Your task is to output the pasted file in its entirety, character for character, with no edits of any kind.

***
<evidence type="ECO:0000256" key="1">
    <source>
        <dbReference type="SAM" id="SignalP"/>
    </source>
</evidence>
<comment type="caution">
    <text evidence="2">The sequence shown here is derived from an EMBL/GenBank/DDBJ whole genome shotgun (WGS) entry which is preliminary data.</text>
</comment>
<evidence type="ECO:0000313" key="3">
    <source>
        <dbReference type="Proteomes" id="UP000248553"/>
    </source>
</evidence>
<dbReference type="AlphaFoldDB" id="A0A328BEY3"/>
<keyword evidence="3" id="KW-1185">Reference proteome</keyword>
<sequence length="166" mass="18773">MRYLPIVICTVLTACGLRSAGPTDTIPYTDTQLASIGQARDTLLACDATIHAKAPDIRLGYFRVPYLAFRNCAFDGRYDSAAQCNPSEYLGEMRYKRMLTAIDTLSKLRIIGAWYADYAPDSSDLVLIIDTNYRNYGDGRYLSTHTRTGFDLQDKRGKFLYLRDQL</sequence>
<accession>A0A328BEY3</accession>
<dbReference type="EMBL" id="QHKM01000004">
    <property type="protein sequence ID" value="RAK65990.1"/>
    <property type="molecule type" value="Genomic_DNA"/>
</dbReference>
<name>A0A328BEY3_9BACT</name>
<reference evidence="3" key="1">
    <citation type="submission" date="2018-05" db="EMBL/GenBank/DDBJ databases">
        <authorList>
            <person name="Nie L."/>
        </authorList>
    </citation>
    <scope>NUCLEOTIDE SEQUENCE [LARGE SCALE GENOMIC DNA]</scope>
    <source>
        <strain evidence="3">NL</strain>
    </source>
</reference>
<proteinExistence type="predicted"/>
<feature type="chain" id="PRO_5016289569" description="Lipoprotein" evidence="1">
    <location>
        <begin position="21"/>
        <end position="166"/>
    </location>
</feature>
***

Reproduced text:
<evidence type="ECO:0000256" key="1">
    <source>
        <dbReference type="SAM" id="SignalP"/>
    </source>
</evidence>
<comment type="caution">
    <text evidence="2">The sequence shown here is derived from an EMBL/GenBank/DDBJ whole genome shotgun (WGS) entry which is preliminary data.</text>
</comment>
<evidence type="ECO:0000313" key="3">
    <source>
        <dbReference type="Proteomes" id="UP000248553"/>
    </source>
</evidence>
<dbReference type="AlphaFoldDB" id="A0A328BEY3"/>
<keyword evidence="3" id="KW-1185">Reference proteome</keyword>
<sequence length="166" mass="18773">MRYLPIVICTVLTACGLRSAGPTDTIPYTDTQLASIGQARDTLLACDATIHAKAPDIRLGYFRVPYLAFRNCAFDGRYDSAAQCNPSEYLGEMRYKRMLTAIDTLSKLRIIGAWYADYAPDSSDLVLIIDTNYRNYGDGRYLSTHTRTGFDLQDKRGKFLYLRDQL</sequence>
<accession>A0A328BEY3</accession>
<dbReference type="EMBL" id="QHKM01000004">
    <property type="protein sequence ID" value="RAK65990.1"/>
    <property type="molecule type" value="Genomic_DNA"/>
</dbReference>
<name>A0A328BEY3_9BACT</name>
<reference evidence="3" key="1">
    <citation type="submission" date="2018-05" db="EMBL/GenBank/DDBJ databases">
        <authorList>
            <person name="Nie L."/>
        </authorList>
    </citation>
    <scope>NUCLEOTIDE SEQUENCE [LARGE SCALE GENOMIC DNA]</scope>
    <source>
        <strain evidence="3">NL</strain>
    </source>
</reference>
<proteinExistence type="predicted"/>
<feature type="chain" id="PRO_5016289569" description="Lipoprotein" evidence="1">
    <location>
        <begin position="21"/>
        <end position="166"/>
    </location>
</feature>